Brain exercises can improve mental fitness, stimulate memory and lead to a good time. Just as you work out your body, you also need to exercise your brain to keep it sharp. Here are ten fun and creative ways to exercise your mind:
1. Play board games
Playing board games with your family, friends, peers or colleagues can be lots of fun and can keep you thinking quickly. Chess, chequers, Monopoly, charades, Pictionary, 30 Seconds, card games and dominoes can improve your problem-solving skills, concentration and general knowledge.
2. Learn a new word every day
Word-a-day calendars are a convenient way to learn a new word every day. You can subscribe to these calendars online, buy a physical one, or just use a dictionary. This exercise will expand your vocabulary and can help you grasp new concepts.
3. Do puzzles
Puzzles are the perfect brain exercise for practising visual thinking. Jigsaw puzzles, crosswords, Sudoku and Rubik’s cubes are all examples of challenging puzzles that can contribute to your mental fitness.
4. Journal regularly
Writing about your day, life, or topics that interest you can be good for your memory, thinking processes and language abilities. You can do this in a diary or online in the form of a blog. It can also become an enjoyable creative hobby.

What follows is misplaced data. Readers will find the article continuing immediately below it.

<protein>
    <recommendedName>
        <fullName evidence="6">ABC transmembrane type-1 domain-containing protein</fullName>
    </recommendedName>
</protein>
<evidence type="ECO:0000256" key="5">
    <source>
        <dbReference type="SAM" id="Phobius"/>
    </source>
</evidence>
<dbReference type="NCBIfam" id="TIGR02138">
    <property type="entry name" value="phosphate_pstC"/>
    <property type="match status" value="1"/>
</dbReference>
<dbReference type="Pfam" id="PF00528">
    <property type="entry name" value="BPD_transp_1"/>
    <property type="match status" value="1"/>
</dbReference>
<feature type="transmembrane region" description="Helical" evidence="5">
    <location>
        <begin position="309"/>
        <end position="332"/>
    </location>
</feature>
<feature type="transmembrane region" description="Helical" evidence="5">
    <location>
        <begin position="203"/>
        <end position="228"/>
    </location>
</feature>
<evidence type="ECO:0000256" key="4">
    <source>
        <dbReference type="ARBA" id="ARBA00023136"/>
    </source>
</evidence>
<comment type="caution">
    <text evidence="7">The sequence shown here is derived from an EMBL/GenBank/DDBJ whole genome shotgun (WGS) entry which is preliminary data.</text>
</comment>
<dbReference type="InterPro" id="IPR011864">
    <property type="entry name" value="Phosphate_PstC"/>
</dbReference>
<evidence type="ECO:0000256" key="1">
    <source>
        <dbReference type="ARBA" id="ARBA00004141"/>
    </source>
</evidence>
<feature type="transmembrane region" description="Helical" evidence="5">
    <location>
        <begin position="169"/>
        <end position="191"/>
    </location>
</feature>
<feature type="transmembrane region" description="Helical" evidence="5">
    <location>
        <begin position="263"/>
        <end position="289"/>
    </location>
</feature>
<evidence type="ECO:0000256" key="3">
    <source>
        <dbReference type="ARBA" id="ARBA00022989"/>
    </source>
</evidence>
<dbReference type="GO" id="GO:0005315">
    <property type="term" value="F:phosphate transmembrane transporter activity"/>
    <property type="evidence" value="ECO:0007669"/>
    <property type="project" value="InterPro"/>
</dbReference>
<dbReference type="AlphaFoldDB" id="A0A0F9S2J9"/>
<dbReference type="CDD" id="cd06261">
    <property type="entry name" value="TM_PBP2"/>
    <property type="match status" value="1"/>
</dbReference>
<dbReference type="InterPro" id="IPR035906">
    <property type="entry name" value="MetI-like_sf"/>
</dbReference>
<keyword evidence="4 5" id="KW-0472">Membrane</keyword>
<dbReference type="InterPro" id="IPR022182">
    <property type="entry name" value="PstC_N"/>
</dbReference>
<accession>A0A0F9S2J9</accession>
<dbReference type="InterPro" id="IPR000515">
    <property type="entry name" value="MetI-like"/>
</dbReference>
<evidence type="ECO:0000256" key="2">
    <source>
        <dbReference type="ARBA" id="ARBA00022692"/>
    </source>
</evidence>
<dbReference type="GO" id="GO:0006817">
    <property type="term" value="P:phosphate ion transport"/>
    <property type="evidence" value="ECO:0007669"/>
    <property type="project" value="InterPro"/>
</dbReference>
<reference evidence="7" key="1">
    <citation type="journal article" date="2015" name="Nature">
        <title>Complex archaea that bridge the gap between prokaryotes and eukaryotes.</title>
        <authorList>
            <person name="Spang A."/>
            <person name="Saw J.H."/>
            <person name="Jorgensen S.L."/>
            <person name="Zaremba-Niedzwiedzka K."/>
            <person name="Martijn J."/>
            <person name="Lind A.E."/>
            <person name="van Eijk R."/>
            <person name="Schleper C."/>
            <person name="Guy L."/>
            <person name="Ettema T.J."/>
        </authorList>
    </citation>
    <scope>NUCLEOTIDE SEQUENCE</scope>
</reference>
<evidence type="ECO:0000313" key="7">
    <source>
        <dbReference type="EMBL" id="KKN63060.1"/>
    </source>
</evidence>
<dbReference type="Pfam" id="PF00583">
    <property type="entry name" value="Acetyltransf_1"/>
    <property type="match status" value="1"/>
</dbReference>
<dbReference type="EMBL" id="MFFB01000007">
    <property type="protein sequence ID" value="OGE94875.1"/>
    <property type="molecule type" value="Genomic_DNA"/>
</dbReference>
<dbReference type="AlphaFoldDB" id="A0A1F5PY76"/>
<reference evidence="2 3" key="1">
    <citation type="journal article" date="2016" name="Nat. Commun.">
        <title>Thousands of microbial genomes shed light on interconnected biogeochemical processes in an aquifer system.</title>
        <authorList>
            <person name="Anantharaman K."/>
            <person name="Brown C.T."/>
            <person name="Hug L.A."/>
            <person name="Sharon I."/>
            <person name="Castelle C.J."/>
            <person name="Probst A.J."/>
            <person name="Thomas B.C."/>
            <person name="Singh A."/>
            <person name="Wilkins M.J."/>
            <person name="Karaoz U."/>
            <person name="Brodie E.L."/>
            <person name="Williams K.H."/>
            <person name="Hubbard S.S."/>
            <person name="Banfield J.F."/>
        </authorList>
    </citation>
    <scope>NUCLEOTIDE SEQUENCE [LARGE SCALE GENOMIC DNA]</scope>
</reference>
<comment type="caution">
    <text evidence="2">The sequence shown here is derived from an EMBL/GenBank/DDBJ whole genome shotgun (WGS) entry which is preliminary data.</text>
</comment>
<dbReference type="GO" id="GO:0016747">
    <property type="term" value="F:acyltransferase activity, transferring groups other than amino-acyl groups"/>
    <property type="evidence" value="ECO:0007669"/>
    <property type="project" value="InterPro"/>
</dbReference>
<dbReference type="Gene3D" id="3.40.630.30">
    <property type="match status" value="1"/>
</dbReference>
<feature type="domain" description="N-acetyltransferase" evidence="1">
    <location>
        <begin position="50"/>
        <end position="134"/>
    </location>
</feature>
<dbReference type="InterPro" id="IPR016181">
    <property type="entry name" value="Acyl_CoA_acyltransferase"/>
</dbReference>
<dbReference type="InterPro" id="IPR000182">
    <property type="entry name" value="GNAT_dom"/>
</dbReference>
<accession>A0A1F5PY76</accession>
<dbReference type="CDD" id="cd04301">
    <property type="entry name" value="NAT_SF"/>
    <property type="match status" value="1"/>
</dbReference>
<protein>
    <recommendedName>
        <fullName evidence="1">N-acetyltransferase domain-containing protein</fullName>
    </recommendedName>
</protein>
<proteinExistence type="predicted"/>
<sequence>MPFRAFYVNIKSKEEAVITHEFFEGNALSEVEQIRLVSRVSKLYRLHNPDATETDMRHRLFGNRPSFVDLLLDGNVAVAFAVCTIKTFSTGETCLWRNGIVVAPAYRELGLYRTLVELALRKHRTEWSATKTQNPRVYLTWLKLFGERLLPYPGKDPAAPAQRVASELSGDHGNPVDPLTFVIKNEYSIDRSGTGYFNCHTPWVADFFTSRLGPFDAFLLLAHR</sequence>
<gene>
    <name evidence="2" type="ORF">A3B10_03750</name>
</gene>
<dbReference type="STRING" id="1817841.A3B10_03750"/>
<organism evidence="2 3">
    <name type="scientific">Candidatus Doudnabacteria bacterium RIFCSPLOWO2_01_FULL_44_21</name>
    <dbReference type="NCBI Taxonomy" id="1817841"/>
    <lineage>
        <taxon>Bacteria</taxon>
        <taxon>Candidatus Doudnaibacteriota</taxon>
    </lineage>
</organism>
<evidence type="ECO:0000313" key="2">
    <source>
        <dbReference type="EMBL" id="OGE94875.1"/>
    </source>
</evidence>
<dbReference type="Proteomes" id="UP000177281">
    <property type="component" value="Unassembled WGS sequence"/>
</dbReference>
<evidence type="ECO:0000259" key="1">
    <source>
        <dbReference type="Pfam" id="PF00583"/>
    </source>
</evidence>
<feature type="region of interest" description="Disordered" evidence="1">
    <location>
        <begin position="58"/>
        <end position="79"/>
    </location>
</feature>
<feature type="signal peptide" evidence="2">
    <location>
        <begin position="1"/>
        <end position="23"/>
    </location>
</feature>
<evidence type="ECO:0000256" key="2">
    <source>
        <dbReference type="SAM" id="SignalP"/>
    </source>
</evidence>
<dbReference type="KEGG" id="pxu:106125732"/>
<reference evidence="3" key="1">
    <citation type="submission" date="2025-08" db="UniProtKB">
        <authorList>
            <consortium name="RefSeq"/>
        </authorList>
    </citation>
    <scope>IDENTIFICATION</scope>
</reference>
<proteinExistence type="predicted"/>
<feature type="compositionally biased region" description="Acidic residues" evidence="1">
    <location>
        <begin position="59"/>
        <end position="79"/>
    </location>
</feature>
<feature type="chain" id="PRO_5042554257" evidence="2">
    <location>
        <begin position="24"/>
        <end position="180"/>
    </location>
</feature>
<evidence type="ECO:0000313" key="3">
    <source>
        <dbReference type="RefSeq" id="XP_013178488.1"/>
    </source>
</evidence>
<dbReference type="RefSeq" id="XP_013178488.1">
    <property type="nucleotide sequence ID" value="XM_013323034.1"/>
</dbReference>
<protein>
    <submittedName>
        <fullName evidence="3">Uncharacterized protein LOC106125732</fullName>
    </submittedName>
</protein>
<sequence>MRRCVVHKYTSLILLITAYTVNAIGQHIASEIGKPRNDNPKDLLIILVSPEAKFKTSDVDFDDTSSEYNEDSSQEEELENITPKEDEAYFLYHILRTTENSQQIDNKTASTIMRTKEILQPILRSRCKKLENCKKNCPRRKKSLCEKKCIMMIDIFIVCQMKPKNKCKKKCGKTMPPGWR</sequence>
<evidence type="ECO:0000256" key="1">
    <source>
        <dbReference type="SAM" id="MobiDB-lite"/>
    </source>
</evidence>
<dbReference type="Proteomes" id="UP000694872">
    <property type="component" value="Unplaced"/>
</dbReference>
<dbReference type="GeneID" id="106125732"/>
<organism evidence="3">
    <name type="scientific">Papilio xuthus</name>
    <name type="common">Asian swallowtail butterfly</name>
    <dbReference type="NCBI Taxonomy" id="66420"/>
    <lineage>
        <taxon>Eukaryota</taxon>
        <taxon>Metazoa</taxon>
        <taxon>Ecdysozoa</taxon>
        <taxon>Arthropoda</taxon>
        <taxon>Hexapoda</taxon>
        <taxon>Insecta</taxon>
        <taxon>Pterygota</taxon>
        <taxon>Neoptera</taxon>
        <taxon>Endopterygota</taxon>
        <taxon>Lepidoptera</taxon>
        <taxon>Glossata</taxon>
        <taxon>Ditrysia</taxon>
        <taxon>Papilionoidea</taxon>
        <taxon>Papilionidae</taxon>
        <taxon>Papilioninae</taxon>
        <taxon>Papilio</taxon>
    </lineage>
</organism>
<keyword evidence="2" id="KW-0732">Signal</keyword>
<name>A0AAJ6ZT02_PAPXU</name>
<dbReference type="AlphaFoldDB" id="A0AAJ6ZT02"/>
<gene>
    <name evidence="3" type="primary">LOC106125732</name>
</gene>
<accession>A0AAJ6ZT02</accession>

5. Learn a new language or instrument
Learning a new language helps you process information in a new way. It’s best to learn a new language around people who speak it, but books or taking a course can be helpful too. Learning an instrument, like guitar or piano, also helps stimulate a new part of your brain and can be fun and rewarding.
6. Memorise lists
What you ate today, what you did today, grocery lists, to-do lists, study notes – these are all options for what you could memorise. Write down a list and see if you can recall all of its contents.
7. Read out loud
Reading, in itself, is one of the best brain exercises, whether it’s a novel or an online article. It improves your thinking and language skills. Reading out loud to yourself or to someone else (or being read to) can be even better because it stimulates your ability to listen.
8. Use your non-dominant hand
Use your left hand if you’re right-handed and use your right hand if you’re left-handed. This can be beneficial even if it’s for simple tasks like pouring a drink, making food, opening the door or brushing your teeth. Once you get better at it, you could try writing with your non-dominant hand. This exercises the opposite side of your brain.
9. Do sums in your head
Calculate the tip without a calculator when paying for your meal or work out personal budgets in your head. You could even try and recall how much you spent in a day. This exercises your numerical skills and can help stimulate memory.
10. Try a new form of physical exercise
Physical exercise can improve your motor skills, eliminate haziness in the morning, decrease fatigue and increase alertness. Try something new; it doesn’t have to be running or walking. You could do yoga, sign up for a dance class or start a new team sport. These are all great for co-ordination too.
Everyone’s brain works a little differently. If you’d like to know how your brain functions best, consider reading this blog post called What is Your Ideal Study Technique?